"This stealth approach increases the value of the information collected and leaves the door open," said John Carey, managing director in the technology practice at AArete, a management consulting firm. The attackers can keep collecting information on the organization almost as if they had a mole working at the company, he told DCK.
Second, stolen information is more valuable if the victim doesn’t know they were hit. "They don't want to make the victim aware of the fact that they were there, meaning that theft of IP, or specific insider information, which would be to the bad actors’ advantage, such as pre-IPO data, or possible drug trial efficacy, is still apparently confidential."
APT40 Victims Should Work With Authorities
If companies find evidence of APT40 activity, they should contact the local FBI field office or the FBI's 24/7 Cyber Watch.
Reporting an intrusion can help the authorities better identify the scope of the threat and develop appropriate responses.
CISA setting up infrastructure to deal with the China cyberattack threat is long overdue, said Tanner Johnson, principal analyst for data security at Omdia. It's in companies' best interest to cooperate. "It will help provide a single repository where we can universally share information and coordinate a response," he told DCK.
Companies can contact CISA to request incident response resources or technical assistance related to these threats.
Unless you’re required to do so legally, it’s usually “not super important” to notify law enforcement that you’ve been hit by ransomware, said ilia Kolochenko, CEO at cybersecurity vendor ImmuniWeb. With APT40, however, it’s a good idea to contact the authorities, he said.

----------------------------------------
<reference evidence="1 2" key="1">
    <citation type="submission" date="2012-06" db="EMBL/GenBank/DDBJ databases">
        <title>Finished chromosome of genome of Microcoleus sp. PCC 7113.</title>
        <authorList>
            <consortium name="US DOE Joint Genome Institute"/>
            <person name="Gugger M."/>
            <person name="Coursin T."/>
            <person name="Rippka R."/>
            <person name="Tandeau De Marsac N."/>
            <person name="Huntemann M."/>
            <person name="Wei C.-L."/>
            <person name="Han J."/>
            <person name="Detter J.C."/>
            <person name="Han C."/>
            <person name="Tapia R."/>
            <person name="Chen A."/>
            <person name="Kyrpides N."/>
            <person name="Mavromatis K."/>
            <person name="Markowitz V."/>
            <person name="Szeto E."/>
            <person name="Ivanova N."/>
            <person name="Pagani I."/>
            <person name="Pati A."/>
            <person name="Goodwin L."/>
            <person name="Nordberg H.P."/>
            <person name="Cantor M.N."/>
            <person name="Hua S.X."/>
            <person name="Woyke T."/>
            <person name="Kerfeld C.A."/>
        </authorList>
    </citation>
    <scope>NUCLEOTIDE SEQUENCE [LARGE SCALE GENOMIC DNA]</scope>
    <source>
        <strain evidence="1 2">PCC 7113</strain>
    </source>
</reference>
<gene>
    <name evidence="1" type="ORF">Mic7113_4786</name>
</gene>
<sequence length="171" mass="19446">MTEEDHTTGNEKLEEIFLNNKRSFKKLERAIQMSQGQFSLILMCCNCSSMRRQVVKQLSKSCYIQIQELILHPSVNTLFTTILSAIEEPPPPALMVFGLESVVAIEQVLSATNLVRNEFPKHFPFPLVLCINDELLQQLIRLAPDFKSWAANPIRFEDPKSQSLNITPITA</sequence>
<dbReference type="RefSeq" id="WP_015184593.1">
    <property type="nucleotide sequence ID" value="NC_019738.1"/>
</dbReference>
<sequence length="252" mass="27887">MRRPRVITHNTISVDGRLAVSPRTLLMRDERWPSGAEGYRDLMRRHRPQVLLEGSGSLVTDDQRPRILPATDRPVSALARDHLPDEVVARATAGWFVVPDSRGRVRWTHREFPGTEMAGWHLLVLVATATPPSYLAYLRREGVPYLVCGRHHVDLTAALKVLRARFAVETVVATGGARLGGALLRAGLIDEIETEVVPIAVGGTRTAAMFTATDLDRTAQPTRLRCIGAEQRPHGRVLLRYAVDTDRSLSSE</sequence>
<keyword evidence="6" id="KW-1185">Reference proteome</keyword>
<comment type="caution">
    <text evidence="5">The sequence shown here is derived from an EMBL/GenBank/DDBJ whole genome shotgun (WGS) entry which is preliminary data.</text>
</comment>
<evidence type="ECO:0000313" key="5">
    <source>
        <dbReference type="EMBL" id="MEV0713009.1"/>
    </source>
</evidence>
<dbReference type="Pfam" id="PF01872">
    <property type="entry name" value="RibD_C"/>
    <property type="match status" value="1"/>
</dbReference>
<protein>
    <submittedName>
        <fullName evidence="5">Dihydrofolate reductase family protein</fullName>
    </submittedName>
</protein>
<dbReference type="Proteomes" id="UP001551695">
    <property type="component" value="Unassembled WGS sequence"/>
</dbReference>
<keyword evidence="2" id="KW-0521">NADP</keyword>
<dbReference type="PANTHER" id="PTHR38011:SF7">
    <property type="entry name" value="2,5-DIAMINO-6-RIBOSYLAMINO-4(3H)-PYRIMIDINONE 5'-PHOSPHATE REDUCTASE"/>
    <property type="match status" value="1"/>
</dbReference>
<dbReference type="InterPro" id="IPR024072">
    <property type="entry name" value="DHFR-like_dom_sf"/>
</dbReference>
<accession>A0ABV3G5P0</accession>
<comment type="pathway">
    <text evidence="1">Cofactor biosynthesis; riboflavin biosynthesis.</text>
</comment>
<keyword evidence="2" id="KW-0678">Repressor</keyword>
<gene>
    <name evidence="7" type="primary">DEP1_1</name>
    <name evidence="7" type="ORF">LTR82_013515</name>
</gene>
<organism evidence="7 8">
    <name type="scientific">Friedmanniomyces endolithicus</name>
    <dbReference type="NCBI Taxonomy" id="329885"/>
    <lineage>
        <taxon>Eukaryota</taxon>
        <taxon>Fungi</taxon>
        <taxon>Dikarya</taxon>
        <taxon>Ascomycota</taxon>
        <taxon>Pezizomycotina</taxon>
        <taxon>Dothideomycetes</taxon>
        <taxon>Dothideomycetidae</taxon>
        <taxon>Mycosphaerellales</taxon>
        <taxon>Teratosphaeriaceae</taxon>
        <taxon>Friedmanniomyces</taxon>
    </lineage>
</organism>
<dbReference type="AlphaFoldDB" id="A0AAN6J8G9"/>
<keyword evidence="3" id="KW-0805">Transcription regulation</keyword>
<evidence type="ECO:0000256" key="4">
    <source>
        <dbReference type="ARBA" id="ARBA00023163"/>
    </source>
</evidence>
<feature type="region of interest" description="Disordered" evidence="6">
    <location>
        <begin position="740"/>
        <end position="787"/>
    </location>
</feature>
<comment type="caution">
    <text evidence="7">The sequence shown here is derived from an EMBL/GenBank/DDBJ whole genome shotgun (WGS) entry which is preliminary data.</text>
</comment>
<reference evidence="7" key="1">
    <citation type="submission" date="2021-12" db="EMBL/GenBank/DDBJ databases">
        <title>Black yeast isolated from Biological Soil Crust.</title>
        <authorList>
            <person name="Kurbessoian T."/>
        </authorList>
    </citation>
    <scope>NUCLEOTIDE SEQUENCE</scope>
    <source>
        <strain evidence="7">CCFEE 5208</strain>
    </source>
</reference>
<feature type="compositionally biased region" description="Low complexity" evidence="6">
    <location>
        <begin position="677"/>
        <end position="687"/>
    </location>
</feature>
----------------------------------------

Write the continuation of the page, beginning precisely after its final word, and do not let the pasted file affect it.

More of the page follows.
CISA might have more information about the attack, such as secret backdoors the attackers could have left in place or other sensitive intelligence. "I don't think CISA would share that intelligence publicly at this time so as not to hinder the investigation," he said. "But if you contact CISA they might share some additional insights."
APT40 Uses ‘Pedestrian’ Tactics
Whether the attackers are going after credit card numbers or state secrets, the defensive strategies are the same.
CISA provides a list of security controls that companies should have in place, which are best practices for any type of attack. It includes everything from patching promptly to using multi-factor authentication to monitoring systems for anomalous behaviors.
That's because most of APT40’s attack tactics aren’t that unusual.
"The number-one takeaway from this report should be how pedestrian the tactics actually are," said Ross Rustici, managing director at StoneTurn, a global advisory firm.
APT40 uses commodity tools, he told DCK. "Gh0st, Derusbi, and China Chopper are all a decade old or more at this point."
Once again, it comes down to security fundamentals. Companies need to build defenses against all the commonly used attack methods. "It will not only stymie this particular brand of advanced persistent threat but also drastically reduce the efficacy of cyber criminals," Derusbi said.